To fold now is to deny every game, practice and struggle leading to this moment.
DONUT 8: "Everything has chains...absolutely nothing's changed"
In the end, on the day after, we're left with any Mavs' fans deepest fear: nothing has changed. This team remains chained to the playoff failures of their recent past.
Is it true?
DONUT 9: Tyson Chandler helps, but he isn't enough. Roddy Beaubois has potential, but he isn't ready. Jason Kidd has the wisdom, but a body faltering beneath him. Jason Terry can give us regular-season glory, but nothing in the playoffs. JJ Barea's fearlessness is to be commended, but we can't give him six more inches of height. And, the list could go on throughout the roster.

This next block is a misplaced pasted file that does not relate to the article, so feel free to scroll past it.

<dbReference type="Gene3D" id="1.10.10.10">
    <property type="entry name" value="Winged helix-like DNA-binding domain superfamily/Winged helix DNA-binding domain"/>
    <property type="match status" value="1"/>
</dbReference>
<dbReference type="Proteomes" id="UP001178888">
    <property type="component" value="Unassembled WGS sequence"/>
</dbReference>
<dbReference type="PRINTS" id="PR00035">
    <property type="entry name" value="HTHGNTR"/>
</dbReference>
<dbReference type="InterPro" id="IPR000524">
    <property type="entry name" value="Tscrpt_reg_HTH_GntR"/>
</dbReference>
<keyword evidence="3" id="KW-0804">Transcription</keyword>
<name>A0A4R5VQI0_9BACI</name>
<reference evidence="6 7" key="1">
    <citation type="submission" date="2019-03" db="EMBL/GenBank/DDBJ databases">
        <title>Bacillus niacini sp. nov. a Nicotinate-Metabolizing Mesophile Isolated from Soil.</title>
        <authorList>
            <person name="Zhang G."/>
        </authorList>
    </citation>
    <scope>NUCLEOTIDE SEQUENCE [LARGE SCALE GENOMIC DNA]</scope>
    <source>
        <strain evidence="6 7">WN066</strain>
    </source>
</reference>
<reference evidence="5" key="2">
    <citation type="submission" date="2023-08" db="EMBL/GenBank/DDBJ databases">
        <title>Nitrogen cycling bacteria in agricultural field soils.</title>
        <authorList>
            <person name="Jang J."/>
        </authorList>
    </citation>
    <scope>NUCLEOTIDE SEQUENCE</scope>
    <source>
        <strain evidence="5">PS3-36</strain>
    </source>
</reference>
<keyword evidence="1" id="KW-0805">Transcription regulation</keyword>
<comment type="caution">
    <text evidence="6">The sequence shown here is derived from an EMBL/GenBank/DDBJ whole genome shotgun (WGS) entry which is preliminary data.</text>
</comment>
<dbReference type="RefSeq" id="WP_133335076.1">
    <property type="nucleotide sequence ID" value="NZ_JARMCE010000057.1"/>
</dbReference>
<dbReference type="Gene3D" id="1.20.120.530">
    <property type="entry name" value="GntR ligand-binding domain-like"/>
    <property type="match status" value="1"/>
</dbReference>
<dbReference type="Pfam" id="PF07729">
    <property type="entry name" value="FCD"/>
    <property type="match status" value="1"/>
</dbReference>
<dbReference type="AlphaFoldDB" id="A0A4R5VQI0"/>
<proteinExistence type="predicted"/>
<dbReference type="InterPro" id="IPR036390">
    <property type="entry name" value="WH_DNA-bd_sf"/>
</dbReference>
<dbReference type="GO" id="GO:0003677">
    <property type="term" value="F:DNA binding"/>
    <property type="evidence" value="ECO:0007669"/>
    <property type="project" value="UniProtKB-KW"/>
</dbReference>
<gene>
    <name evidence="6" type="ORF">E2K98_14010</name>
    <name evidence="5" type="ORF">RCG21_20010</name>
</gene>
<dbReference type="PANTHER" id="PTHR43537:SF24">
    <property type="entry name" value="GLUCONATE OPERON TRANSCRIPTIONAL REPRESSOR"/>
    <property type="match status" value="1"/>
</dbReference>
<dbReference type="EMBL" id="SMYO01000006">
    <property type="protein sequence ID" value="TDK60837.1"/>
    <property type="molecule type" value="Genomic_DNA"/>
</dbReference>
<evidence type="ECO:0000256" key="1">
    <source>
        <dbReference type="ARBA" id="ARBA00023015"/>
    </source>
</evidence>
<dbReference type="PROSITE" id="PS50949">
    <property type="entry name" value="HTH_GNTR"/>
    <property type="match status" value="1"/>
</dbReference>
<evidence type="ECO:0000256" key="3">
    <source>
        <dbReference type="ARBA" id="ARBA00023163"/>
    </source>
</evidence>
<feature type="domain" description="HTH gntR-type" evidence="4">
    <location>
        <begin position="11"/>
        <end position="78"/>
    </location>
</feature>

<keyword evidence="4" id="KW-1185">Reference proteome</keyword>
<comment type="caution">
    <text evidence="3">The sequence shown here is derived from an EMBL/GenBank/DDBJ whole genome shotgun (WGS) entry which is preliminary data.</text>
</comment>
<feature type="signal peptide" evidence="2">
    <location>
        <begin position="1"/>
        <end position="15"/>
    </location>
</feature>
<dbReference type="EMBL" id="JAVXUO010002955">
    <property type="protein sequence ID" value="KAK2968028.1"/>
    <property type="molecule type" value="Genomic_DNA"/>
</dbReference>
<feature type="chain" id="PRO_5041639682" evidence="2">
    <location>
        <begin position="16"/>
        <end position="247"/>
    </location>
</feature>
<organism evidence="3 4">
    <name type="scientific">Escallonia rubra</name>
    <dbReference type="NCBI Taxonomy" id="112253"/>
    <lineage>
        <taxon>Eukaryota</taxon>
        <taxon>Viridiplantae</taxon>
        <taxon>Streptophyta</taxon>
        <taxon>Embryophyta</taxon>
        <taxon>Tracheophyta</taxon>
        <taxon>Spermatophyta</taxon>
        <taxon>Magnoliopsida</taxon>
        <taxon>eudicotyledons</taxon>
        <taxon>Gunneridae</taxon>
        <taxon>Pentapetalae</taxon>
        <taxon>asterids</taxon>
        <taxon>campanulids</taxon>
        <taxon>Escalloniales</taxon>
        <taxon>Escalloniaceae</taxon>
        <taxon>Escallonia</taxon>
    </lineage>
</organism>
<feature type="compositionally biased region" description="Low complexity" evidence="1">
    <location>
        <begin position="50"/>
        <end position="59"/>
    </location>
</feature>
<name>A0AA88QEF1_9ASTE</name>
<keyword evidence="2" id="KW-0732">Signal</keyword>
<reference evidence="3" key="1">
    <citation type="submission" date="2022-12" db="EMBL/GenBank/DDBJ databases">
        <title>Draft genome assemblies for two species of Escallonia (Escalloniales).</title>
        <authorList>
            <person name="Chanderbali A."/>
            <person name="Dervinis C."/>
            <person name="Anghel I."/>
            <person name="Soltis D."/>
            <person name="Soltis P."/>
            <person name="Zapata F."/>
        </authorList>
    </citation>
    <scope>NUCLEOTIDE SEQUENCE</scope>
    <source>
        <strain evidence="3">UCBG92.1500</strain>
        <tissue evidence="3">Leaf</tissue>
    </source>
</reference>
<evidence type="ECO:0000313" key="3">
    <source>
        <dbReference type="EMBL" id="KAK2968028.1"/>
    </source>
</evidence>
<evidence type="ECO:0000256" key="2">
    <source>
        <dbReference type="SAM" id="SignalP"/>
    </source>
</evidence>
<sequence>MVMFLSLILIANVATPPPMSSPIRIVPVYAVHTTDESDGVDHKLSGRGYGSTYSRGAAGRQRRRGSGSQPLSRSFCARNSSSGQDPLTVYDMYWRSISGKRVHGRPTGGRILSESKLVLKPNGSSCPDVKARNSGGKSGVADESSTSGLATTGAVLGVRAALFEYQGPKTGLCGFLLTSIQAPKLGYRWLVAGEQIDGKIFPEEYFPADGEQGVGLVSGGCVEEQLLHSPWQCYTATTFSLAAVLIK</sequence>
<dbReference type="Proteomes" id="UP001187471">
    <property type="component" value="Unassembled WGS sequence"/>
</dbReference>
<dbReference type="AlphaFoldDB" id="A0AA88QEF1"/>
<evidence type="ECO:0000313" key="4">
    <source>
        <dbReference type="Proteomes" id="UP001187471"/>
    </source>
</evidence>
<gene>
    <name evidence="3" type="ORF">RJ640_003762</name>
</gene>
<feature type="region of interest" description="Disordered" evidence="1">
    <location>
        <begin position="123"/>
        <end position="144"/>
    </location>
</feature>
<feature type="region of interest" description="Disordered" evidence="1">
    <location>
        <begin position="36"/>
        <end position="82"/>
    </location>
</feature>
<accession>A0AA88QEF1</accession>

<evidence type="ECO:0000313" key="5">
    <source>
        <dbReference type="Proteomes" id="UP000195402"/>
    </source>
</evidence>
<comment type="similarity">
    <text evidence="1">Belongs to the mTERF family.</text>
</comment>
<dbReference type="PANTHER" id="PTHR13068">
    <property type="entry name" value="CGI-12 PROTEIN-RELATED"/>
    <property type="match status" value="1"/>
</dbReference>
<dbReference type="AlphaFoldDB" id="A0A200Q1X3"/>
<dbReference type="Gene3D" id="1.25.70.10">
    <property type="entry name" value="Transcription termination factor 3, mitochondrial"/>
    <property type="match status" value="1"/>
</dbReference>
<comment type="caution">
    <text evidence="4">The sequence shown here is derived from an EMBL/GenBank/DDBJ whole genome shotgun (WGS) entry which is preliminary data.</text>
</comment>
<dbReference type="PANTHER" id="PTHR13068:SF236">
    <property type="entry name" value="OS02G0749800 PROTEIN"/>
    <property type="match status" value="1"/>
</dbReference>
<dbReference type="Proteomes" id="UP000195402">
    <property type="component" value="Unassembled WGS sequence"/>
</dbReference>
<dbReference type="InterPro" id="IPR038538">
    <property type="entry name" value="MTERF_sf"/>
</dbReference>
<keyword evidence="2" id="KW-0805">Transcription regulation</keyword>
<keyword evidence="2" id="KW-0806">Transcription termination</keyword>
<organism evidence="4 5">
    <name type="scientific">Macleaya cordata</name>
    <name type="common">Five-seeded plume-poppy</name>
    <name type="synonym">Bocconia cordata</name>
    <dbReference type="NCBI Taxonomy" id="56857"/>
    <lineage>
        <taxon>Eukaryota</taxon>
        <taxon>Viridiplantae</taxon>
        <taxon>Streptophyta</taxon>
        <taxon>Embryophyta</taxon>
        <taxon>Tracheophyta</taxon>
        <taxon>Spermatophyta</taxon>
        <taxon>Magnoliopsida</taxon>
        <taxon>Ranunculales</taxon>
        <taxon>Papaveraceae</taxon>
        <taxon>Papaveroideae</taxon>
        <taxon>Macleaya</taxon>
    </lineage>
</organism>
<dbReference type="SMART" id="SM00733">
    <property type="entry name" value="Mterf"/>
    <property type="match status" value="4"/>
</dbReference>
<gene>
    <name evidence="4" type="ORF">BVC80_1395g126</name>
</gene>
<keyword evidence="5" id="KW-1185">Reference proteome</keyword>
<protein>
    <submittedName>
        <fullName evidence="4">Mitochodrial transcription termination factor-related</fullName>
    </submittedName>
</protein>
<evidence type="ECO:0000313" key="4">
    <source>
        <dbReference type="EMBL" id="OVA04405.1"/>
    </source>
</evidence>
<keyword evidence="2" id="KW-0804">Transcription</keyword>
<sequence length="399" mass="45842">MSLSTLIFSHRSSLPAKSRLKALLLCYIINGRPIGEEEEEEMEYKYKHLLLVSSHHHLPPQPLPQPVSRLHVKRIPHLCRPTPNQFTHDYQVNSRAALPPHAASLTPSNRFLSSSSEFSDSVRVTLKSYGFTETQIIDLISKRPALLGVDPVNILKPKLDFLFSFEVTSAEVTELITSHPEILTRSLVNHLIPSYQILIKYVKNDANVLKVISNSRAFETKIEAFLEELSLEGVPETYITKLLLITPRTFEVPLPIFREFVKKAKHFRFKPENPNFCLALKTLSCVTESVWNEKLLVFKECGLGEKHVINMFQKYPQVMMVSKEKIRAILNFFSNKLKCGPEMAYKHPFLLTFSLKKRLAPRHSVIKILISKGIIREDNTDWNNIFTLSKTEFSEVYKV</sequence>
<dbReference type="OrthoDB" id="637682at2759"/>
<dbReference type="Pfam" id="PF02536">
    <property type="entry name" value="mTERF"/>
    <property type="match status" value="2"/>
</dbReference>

DONUT 10: The fear is real. Has nothing changed? Will Dirk Nowitzki walk boldly into battle lacking a sufficient army to support him?
DONUT 11: We are amused by "Charmin'' talk and "thug-it-up'' talk and such. Mavs owner Mark Cuban is among the many who snap at critics, but often he's not the respondent but rather the one who poked the bear in the first place. (Yes, poked the "Charmin Bear,'' if you wish.) Cuban gets credit for passion and salesmanship there, at least. The Mavs have years of being called "soft,'' then get called "soft'' by their own coach, then call a Lakers player "soft'' after a 28-point loss … and then get wildly offended when that Lakers player retaliates by yelling "Scoreboard''?
DONUT 12: Now, unless giving up is an option (and we hope it's not), it's time for the Mavs to take the court and prove otherwise.